The U.S. Department of Agriculture (“USDA”) oversees multiple federal programs established by Congress to promote certain agricultural commodities. These programs are funded by “checkoffs” or mandatory assessments that producers and importers pay on the sale or import of the commodity. The assessments are used to pay for a range of activities, including research and marketing of the commodities, and they subsidize well-known advertising campaigns, such as “Got Milk?,” “Beef: It's What's for Dinner”, and “The Incredible, Edible Egg.” Last month, the U.S. District Court for the District of Columbia issued a decision in a case involving the pork checkoff program and the trademarks associated with the slogan “Pork: The Other White Meat.”Read More
In a recent decision from the U.S. District Court in Kentucky, the Court ruled in favor of Deere & Co. in a trademark infringement lawsuit regarding the company’s green and yellow brand color combination.Read More
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A trade name is an official name used to identify a business and distinguish it from the business of another. It is also known as a “doing business as” name or fictitious name. A farmer with a registered trade name may use it to open bank accounts, enter into contracts, obtain business credit cards, and pursue or defend a claim in court. This is of particular import to farms run as sole proprietorships. When a farm is run as a sole proprietorship it cannot conduct business in any name other the name of the owner unless a trade name is registered. If a farm enters into contracts or other legal documents under an unregistered trade name, the documents may be unenforceable. Business organizations (partnerships, corporations, LLCs) can also register a trade name to conduct business under a name other than the name of the business organization or entity.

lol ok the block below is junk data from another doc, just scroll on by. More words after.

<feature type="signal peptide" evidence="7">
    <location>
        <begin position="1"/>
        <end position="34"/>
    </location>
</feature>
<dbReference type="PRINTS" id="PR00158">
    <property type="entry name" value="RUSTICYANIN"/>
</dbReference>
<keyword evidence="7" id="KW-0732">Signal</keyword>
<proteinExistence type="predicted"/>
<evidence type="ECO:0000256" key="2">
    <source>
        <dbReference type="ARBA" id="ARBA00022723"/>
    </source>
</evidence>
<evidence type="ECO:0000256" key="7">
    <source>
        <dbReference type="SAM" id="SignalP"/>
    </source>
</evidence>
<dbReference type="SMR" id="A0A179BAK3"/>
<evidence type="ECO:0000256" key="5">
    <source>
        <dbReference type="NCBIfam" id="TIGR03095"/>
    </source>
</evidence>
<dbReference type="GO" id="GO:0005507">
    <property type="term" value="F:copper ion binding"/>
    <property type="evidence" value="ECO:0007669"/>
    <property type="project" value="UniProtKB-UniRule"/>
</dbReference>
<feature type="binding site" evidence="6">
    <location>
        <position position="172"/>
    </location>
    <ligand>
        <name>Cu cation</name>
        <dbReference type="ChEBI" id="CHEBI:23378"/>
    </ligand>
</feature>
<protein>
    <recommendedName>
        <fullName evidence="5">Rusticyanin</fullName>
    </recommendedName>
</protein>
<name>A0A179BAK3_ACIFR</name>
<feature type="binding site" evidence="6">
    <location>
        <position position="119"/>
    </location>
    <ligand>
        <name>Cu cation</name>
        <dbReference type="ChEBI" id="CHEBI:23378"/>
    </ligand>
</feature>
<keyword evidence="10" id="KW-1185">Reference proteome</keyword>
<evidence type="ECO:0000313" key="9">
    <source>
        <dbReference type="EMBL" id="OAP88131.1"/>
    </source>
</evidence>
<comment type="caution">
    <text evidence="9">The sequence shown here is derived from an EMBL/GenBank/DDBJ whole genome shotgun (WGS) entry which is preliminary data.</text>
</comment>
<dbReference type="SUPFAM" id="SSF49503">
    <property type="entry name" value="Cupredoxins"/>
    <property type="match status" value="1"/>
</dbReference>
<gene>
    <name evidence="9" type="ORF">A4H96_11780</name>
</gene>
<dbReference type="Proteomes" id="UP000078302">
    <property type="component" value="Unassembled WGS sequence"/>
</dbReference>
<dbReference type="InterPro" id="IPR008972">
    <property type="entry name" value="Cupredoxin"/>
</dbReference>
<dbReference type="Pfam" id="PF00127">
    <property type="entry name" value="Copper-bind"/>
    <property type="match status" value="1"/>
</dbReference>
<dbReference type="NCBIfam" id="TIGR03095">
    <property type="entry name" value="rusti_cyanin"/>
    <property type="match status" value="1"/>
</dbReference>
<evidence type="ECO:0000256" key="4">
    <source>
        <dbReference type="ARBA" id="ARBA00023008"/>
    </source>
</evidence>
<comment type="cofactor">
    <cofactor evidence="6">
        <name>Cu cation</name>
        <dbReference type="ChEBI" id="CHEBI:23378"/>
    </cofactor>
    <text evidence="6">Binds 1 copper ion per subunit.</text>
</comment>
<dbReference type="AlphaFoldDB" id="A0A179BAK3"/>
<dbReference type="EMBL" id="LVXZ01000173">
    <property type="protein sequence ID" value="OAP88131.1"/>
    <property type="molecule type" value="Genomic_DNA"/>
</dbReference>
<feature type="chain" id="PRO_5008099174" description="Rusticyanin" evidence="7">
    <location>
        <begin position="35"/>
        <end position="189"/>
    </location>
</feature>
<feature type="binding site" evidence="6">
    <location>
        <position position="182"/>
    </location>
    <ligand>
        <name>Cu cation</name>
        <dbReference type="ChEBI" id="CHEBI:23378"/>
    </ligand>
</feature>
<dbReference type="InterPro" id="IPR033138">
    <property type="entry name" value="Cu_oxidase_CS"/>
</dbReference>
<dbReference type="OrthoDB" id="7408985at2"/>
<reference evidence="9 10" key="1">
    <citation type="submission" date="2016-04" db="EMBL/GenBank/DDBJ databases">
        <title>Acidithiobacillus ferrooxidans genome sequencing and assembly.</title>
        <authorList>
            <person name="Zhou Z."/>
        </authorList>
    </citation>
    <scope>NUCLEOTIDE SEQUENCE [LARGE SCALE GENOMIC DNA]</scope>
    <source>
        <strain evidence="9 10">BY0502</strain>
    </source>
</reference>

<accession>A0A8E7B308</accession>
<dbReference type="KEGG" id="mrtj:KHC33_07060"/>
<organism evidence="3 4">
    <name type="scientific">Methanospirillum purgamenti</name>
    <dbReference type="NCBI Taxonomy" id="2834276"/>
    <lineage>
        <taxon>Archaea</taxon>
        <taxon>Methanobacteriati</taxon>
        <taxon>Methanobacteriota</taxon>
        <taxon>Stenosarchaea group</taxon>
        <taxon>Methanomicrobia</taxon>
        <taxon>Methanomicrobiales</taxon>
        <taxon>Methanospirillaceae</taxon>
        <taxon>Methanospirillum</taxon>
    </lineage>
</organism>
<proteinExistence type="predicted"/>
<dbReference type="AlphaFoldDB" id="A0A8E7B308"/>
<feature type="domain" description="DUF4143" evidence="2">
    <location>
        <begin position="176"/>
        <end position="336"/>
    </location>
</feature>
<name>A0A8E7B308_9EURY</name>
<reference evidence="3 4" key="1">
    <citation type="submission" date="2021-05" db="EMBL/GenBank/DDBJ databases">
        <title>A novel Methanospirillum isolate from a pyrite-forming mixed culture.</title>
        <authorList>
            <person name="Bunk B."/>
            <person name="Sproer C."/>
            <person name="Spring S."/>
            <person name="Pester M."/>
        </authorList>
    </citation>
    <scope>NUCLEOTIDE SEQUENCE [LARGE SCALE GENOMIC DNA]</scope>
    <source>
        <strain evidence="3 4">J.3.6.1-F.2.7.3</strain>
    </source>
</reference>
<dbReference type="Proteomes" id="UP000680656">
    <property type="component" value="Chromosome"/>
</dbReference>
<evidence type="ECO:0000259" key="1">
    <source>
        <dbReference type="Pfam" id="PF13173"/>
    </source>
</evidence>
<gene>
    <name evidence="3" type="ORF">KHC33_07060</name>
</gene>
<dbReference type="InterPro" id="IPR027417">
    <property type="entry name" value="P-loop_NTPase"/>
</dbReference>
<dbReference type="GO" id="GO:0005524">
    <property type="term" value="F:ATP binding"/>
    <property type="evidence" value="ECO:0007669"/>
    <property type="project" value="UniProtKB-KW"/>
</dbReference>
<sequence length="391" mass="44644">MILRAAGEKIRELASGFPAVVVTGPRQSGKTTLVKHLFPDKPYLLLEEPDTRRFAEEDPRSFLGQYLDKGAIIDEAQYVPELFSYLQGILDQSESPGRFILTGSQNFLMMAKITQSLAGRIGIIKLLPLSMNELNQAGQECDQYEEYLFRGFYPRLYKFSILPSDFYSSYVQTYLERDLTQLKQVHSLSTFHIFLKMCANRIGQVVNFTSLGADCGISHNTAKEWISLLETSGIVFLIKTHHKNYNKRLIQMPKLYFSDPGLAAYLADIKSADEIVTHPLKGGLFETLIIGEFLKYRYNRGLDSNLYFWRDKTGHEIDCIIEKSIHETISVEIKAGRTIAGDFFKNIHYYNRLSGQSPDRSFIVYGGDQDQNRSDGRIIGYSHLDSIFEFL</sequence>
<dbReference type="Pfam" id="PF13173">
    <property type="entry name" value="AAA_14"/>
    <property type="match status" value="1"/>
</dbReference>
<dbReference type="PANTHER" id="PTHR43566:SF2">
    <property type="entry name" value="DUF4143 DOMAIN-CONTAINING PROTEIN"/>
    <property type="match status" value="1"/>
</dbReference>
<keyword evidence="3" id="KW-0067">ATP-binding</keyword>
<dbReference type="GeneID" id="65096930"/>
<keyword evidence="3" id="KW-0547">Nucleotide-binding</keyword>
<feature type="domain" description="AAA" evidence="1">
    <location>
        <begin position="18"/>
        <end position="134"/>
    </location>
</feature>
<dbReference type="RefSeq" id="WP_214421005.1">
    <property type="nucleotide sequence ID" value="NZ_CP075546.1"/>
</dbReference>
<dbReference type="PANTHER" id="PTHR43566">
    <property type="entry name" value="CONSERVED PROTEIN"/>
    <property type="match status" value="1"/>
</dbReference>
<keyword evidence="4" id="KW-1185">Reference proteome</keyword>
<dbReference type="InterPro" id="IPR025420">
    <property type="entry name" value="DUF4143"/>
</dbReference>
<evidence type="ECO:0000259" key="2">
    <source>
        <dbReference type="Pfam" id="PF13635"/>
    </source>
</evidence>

By contrast, a trademark is words and/or symbols used to identify goods and distinguish the goods from those sold by another. For example, Brandt's Fruit Trees trademarked their apple, Pink Lady Apple, as the only truly pink apple in the industry. It is also possible to register a service mark by registering words and/or symbols to identify services that a person performs and to distinguish them from services that another person performs.
Registering a trademark or service mark guarantees exclusive use, establishes legally that your mark is not already being used, and provides government protection from any liability or infringement issues that may arise. Registering trademarks and service marks can be done on the state level and the federal level. In order to register a trade mark or service mark, the applicant must demonstrate the previous use of the mark in commerce (on logos, labels, etc.). A trade name that is also as a trademark or service mark may be registered as a trademark or service mark with the Maryland Secretary of State.
Before choosing a trade name, a business owner should make sure that the name is not currently registered to another business. This can be done by contacting the Charter Commission of the State Department of Assessment of Taxation (SDAT) at 410-230-6171. It is important to note that acceptance of a trade name application does not confer on the owner any greater right to use the name than he or she otherwise already has.
To register a trade name in Maryland a business owner can go online to the Maryland Business Express portal or fill out a trade name application that can be mailed along with the fee ($25.00) to SDAT. Trade name applications must be signed by each owner. For further information, contact your lawyer for individual legal advice.
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